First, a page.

Robyn Wilder’s having another baby! And she’s writing about her pregnancy for Mush every couple of weeks. Here’s the third instalment, in which, according to our friends at Babycentre, her unborn child is roughly the size of a carrot…
You don’t hear a lot of first-person stuff about high-risk pregnancies in the media – traditional or social. When you read a newspaper piece online, you don’t get blasted at the end with clickbait titles like ‘21 THINGS I’M NOT ALLOWED TO EAT IN THIS PREGNANCY – NUMBER 19 WILL MAKE YOU CRY!’. Pregnant women on Instagram don’t whip out their lumpy bumps and pull duck-faces while injecting insulin into their thighs, either – and I think this is a shame, as there are a lot of us out there. So I thought I’d address this. I’m having a high-risk pregnancy for all sorts of reasons – and you know what? I’m okay. Here is all my high-risky business, in bullet form…
1. I am aged
I am pregnant with my second child at the grand old age of 41, and I had my son when I was 37. I’m lucky(?) enough to have the plump, unlined face and idiotically sunny disposition of a toddler – which means I occasionally get asked for ID when buying prosecco – but unfortunately this sort of thing doesn’t fly with the midwife. So “geriatric pregnancy” was scrawled across my notes during my booking appointment, and I audibly creak when getting up to see the consultant. Other than that, my age doesn’t seem to have affected my pregnancy at all. I am just as sick and tired as pregnant friends half my age. Although, being old and knocked-up, I feel I qualify for priority seats on public transport more than them.
2. I am overweight
I am a veteran yo-yo dieter, and have gone through fitness-or-cake fads all my life. I am a size 8 or a size 16, and never the twain shall meet, and I’ve basically just learned to live with it. Both pregnancies have hit when I’ve been on the heavier side of the scale, and what I’ve found is that while doctors suck their teeth, midwives tend to shrug and say “well, that’s life”. So far the only side effect has been the drag of weight on my lumbar spine (maternity support band to the rescue!), and the ultrasound lady digging REALLY HARD into my belly to get a good view of the baby. Ouch.
3. I’m at risk for gestational diabetes
In my last pregnancy, a midwife told me I was at risk for gestational diabetes “because of your ethnicity” (without actually finding out what my ethnicity was). I got all up on my high horse about it (privately, of course; I am British after all) – and then promptly was diagnosed with gestational diabetes. I couldn’t control it with diet, and the tablets made me paint every room I walked into in projectile vomit, so I went on insulin, and delivered at 38 weeks. The chances are I’ll have it again this time, so I’m just trying to follow a low-carb diet anyway, although feeling nauseous if I eat anything is not making this easy.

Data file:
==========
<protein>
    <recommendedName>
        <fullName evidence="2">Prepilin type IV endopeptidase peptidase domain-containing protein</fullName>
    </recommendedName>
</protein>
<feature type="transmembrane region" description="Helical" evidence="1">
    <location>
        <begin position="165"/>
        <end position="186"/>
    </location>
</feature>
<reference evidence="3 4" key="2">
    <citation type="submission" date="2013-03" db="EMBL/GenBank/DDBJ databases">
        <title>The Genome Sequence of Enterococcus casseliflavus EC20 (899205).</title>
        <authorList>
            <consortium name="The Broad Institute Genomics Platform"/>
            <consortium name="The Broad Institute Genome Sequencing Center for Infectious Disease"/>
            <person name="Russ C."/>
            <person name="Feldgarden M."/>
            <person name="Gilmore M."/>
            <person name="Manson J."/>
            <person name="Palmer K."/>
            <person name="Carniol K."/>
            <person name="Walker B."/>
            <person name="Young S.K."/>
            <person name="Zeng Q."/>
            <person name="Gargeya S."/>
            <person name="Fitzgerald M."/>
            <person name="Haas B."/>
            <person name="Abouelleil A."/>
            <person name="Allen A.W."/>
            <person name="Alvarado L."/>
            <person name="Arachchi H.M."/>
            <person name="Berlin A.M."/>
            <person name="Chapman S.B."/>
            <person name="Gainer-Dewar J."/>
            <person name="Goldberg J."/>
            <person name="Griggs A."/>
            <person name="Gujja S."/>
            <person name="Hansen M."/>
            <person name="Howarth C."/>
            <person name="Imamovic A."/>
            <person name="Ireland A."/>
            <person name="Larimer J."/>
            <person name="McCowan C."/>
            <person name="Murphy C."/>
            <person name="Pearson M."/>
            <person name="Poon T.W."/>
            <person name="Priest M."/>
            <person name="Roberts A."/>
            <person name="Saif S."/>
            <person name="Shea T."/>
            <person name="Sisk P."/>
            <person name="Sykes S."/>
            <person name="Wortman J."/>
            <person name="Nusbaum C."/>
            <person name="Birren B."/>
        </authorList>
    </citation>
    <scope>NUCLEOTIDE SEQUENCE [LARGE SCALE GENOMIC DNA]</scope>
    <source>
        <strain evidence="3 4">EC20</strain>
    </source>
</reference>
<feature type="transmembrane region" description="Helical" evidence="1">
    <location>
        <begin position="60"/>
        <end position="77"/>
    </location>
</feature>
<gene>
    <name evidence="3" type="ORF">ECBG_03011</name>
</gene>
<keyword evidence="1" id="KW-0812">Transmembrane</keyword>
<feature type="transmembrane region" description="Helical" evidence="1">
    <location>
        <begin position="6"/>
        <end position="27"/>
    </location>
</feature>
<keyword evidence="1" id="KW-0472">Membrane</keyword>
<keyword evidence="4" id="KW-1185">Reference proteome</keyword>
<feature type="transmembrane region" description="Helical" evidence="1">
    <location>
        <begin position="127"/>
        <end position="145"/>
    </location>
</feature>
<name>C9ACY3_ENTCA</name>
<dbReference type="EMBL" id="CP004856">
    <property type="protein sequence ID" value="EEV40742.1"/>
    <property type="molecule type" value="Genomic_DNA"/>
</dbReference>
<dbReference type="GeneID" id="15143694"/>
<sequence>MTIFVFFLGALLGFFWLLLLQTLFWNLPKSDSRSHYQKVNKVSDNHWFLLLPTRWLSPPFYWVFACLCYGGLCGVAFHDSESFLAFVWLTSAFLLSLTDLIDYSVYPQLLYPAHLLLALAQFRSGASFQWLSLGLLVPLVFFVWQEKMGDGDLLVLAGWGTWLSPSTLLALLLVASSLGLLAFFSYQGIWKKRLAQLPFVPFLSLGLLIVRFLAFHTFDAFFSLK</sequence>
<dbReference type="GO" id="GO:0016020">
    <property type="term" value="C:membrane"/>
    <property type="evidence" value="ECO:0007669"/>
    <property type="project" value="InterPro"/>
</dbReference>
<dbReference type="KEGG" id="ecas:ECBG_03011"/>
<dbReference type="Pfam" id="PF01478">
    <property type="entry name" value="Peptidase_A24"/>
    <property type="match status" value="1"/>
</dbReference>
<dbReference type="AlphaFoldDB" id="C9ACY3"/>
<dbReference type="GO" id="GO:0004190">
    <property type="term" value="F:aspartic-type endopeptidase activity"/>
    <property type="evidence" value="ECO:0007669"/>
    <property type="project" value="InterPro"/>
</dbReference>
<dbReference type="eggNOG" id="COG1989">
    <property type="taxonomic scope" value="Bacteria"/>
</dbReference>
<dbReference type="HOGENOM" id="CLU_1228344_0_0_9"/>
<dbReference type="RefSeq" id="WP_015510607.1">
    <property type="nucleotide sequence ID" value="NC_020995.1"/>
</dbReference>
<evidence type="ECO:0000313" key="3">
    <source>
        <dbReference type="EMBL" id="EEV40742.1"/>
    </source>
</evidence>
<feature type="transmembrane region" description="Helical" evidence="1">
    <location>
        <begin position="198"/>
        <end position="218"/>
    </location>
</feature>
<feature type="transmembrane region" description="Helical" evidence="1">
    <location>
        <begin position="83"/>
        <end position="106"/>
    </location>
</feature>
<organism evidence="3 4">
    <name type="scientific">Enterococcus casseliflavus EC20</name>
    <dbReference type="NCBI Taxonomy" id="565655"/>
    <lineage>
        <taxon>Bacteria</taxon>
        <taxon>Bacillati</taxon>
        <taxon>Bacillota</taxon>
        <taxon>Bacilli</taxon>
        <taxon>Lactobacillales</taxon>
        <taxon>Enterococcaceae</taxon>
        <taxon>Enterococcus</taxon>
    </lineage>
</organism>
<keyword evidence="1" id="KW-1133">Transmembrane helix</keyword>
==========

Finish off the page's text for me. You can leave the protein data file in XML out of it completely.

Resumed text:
4. I have mental health issues
I have them up the WAZOO. I have depression and anxiety anyway, which can sometimes morph into severe panic disorder and really disrupt things (once I was housebound for four whole years, but that’s another story) – plus I developed postnatal depression AND post-traumatic stress disorder after my last birth. But it’s a chronic condition and I try to keep on top of it with lots of fresh air, lists, and regular counselling. So far my worst moment was sobbing uncontrollably during a scene in a film where a baby cried for about 30 seconds. So I’m probably doing okay.
5. I had an emergency c-section
My first labour wasn’t that long – 14 hours – but it was an induction that resulted in me getting sepsis and the baby’s heart rate going into overdrive, so I was wheeled into surgery for a 4am emergency c-section (ironically, I had requested one anyway saying that panic attacks were likely to set in during an induction, but it was refused and I was told “not to panic” because there was “nothing to panic about”). The c-section was easily the least stressful part of the whole endeavour. This time, the consultant took one look at my notes, and then my face when she asked if I wanted to try for a vaginal birth, and just wrote “recommended for c-section” and closed my notes. Hooray!
So essentially I am old, chubby, diabetic and a bit temperamental in the head – but I’m okay. The baby is developing normally and, apart from wanting to crawl into bed constantly at 21 weeks gone, I am having a perfectly fine, Instagram-worthy pregnancy. Hooray for high-risk!
Mush brings you anecdotal and light-hearted guides on what you can expect when pregnant and in the early years of your child’s life. For more official advice and newsletters detailing your baby’s development, both before and after birth, we recommend signing up to Babycentre.